A company can change its culture to one that is more agile and resilient in the face of positive social change, says Alison Esse
Black Lives Matter, #MeToo, Extinction Rebellion – they’ve all made a huge dent on our individual and collective consciousness.
Whether or not we are directly affected by the causes they highlight and seek to change behaviour doesn’t matter. We still recognise the name and what they are about.
And how can we not? So successful have these ‘raising awareness’ campaigns been that not a day goes by without at least one featuring on an evening news programme. Their leaders and proponents are interviewed in the magazines and newspapers we read, and they even directly affect our daily lives – who dares to go to the supermarket without a plastic bag these days? It’s not just the 20 cents you must pay for a new one, but the guilt wrought; you know you should be helping Sir David Attenborough get rid of single-use plastics.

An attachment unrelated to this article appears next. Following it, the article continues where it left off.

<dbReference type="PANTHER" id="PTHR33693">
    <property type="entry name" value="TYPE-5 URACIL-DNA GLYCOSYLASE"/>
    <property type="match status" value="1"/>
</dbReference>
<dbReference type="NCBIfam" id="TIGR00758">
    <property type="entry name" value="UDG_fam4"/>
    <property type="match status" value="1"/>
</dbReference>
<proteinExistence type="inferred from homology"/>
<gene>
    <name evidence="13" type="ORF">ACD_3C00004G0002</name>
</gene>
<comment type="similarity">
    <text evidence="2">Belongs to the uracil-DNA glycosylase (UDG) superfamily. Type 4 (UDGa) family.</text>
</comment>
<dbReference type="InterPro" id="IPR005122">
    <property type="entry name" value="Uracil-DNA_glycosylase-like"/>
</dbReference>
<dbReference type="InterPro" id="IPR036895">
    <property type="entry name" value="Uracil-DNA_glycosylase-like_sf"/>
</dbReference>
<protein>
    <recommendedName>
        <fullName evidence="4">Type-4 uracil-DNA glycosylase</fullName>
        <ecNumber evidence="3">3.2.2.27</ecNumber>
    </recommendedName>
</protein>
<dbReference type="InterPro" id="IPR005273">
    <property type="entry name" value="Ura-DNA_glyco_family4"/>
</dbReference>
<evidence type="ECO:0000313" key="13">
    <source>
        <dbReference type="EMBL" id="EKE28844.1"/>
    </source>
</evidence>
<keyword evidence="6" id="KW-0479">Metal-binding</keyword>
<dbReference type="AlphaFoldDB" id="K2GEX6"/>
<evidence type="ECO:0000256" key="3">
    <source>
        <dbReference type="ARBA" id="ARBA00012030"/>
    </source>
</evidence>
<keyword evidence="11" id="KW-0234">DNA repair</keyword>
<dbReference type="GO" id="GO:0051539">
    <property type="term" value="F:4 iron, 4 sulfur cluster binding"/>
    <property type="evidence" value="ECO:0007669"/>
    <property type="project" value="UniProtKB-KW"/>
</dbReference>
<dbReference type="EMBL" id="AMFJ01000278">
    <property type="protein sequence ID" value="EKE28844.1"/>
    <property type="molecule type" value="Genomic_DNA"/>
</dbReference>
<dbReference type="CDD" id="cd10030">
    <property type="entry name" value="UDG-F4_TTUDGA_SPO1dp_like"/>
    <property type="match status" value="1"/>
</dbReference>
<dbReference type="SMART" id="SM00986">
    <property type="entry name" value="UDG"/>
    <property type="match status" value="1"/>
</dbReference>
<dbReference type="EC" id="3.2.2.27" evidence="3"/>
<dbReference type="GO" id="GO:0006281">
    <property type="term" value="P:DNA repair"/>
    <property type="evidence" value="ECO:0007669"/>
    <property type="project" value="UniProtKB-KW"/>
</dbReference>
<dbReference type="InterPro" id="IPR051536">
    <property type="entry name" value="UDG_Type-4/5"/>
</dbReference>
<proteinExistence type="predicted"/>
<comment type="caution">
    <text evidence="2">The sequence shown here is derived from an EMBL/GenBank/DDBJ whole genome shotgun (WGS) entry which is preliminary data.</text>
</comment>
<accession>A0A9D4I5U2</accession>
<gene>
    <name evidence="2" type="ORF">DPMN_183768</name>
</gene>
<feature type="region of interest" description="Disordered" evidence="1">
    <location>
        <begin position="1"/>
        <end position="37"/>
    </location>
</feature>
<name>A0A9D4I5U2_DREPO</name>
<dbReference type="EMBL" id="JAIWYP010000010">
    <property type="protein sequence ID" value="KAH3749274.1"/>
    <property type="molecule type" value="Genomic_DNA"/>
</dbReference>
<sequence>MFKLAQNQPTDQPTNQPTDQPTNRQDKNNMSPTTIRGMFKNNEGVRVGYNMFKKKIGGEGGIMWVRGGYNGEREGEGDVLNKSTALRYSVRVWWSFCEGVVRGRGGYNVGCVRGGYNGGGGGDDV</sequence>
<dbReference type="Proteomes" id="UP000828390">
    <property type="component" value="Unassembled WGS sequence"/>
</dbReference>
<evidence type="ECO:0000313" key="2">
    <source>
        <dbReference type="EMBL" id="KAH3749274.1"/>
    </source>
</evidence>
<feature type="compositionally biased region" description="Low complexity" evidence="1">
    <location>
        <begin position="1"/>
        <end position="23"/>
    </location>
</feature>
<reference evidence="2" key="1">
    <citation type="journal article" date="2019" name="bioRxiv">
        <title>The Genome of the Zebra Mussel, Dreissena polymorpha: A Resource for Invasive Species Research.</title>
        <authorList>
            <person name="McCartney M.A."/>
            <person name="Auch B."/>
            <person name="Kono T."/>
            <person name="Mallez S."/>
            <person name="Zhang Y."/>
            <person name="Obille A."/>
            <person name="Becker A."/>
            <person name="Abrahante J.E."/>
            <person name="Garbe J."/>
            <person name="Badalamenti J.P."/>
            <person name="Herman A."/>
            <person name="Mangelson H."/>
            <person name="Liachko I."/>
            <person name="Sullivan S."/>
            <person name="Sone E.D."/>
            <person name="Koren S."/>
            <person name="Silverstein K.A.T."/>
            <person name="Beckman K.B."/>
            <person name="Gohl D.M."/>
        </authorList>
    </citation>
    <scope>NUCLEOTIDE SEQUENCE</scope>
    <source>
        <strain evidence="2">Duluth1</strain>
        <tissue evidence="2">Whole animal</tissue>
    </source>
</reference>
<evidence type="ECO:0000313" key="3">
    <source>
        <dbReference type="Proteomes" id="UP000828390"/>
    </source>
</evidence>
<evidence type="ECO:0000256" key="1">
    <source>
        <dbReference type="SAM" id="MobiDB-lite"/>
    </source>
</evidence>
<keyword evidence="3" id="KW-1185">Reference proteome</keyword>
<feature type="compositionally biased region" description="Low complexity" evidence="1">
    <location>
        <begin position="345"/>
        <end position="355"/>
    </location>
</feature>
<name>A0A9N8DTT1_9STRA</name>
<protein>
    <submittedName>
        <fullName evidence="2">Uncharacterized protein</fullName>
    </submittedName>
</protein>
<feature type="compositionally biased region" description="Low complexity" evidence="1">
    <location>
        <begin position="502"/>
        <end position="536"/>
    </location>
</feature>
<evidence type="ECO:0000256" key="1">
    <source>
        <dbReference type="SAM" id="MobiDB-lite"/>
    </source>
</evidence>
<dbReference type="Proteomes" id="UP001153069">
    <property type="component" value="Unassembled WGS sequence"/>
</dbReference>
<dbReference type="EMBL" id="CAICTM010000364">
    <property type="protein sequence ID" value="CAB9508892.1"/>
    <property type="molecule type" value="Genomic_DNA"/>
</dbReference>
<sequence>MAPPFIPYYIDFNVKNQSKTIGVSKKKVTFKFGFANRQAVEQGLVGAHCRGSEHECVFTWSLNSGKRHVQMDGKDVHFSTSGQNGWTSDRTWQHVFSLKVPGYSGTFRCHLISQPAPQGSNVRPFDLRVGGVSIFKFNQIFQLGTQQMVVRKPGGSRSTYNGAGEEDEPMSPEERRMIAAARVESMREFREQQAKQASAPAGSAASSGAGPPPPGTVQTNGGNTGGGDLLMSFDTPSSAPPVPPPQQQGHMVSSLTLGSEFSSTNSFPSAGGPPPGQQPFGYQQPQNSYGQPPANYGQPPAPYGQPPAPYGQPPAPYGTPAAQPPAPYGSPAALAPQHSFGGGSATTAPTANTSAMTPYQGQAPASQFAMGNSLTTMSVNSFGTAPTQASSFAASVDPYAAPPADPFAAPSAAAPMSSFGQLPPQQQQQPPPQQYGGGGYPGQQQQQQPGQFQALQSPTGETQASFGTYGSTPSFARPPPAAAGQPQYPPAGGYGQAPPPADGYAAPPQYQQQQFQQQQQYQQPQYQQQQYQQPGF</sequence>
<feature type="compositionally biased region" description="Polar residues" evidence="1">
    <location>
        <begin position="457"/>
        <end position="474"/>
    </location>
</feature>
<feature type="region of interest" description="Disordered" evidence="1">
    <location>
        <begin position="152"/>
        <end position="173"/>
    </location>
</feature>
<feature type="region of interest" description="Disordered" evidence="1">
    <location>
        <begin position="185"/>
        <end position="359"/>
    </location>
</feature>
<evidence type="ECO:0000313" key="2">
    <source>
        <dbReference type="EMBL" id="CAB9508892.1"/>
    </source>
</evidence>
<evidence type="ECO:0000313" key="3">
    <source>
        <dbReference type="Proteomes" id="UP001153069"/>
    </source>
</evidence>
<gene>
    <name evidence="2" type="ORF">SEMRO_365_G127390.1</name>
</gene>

And undoubtedly, that’s one powerful aspect of these successful movements – they elicit emotions. All have evocative stories to highlight. There are narratives that can be so painful to listen to that often our first thought is to switch off our device from social media, or turn over the TV, or radio, to hear something a little more ‘cheery.’
After all, it doesn’t always directly affect us, does it? But it does. Maybe not now but it can in the future – whether that’s a friend affected by racism, or our own homes flooded due to climate change. And we know this because these campaigns have told us by showing how national movements can impact individuals too.